Tuesday night I walked out into my backyard, picked a tomato and a handful of basil, and ate them at the picnic table. Last night, I walked across the pasture, pushing horses out of the way, and sat on the fence watching the stars came out one by one. By the time I got down again, the dew was on the grass.
For those of you who don’t live in the country: what’s wrong with you?
Smug superiority aside…I’ve been spending a lot of my free time lately doing mundane tasks around the farmhouse: cleaning out drawers, organizing papers, vacuuming behind sofas. I’m bemused by the drive I feel to do these chores, and the pleasure they give me. I don’t think I’m nuts, or that I’m inhabited by the house-frau spirit of any of my ancestresses; it’s just a deep-buried need to get in touch with my surroundings. I found recently that I had no idea what was in my desk drawers. I want to know where every photograph, every pack of playing cards, every old bill is in the house. The need to have things come easily to hand…weird.
What’s weirder is that I don’t see it as a dispelling of mystery per se, although my roommate Debbie would argue this point. She likes being surprised by what she finds in the kitchen cabinets. Well, maybe there’s a little of that going on in my redding-out quest. I’ve always liked poking around the attics and closets of old houses; now that I’ve let my own become unfamiliar, I get to be objective about my personal space. The farm is a pretty mysterious place in its own right, anyway. Debbie’s boyfriend, Bruce, an Civil War buff and amateur archaeologist, recently unearthed the remains of what he believes to be a Civil War base camp in our pasture. With his metal detector he turned up a harmonica (a harmonica!) and several buttons, among other items. (I’m currently reading Confederates in the Attic, so this find supports my belief in the “interconnectedness of all things” theory.) Add this to an old graveyard and several century-old trash heaps, and our property is pretty darn cool.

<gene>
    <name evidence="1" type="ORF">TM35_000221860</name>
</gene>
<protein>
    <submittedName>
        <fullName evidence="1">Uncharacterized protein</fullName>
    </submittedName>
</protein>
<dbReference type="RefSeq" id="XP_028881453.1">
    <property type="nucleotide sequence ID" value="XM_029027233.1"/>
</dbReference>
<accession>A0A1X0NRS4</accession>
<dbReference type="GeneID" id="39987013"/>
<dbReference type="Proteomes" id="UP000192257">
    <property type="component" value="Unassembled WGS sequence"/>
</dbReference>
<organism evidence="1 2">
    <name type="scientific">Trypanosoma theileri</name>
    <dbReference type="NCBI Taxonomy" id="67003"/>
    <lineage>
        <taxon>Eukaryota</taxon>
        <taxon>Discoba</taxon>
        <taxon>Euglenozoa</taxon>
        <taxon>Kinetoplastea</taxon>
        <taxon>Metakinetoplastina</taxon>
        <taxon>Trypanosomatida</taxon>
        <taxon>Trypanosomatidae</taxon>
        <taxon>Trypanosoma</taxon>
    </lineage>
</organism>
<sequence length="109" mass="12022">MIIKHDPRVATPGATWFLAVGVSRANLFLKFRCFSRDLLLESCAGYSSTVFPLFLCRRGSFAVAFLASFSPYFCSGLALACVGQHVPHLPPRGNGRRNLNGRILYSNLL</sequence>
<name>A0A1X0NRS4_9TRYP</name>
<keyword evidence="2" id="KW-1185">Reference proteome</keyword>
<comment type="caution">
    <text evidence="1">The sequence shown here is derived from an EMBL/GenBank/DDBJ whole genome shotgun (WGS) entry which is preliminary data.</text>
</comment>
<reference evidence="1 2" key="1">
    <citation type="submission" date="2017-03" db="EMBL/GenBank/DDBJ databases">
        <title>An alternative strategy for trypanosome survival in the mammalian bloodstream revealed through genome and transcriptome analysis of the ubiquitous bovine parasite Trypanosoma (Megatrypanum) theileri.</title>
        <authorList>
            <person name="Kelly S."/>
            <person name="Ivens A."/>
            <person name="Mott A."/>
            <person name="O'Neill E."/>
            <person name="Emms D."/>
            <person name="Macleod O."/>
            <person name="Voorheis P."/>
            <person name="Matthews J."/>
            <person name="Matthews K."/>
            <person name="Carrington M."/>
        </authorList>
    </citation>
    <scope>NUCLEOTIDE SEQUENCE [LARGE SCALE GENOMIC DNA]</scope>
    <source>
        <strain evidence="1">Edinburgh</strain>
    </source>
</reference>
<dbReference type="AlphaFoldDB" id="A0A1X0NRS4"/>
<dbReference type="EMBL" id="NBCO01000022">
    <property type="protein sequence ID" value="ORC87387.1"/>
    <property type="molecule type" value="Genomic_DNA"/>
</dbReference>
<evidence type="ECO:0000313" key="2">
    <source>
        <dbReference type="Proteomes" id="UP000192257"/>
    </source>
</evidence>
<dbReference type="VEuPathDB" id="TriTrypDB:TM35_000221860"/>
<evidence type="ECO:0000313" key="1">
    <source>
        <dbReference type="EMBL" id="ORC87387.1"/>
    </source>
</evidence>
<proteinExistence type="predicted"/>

Having mysteries lurk in the dusty corners of closets or a scratch beneath the surface of our backyard or in the night sky as stars pop into view is pretty refreshing. As horrible as the recent spate of shark attacks on our shorelines have been, does anyone else feel faintly relieved, as I do, at the nature of this latest tragedy? There’s no mystery, no matter what the media tries to make us think: the water currents are warmer than usual, the schools of fish go where the warm water goes, the sharks follow. End of story. I’d rather pay attention to that than the news coming out of South Africa, with the mockery that the
href=”http://news.npr.org/jhtml/news_feature.jhtml?wf_id=22104&cat_id=4″>World Conference Against Racism has become. Ugh. With this craziness going on in the world, maybe it’s not so hard to understand my need to comb order into the environment.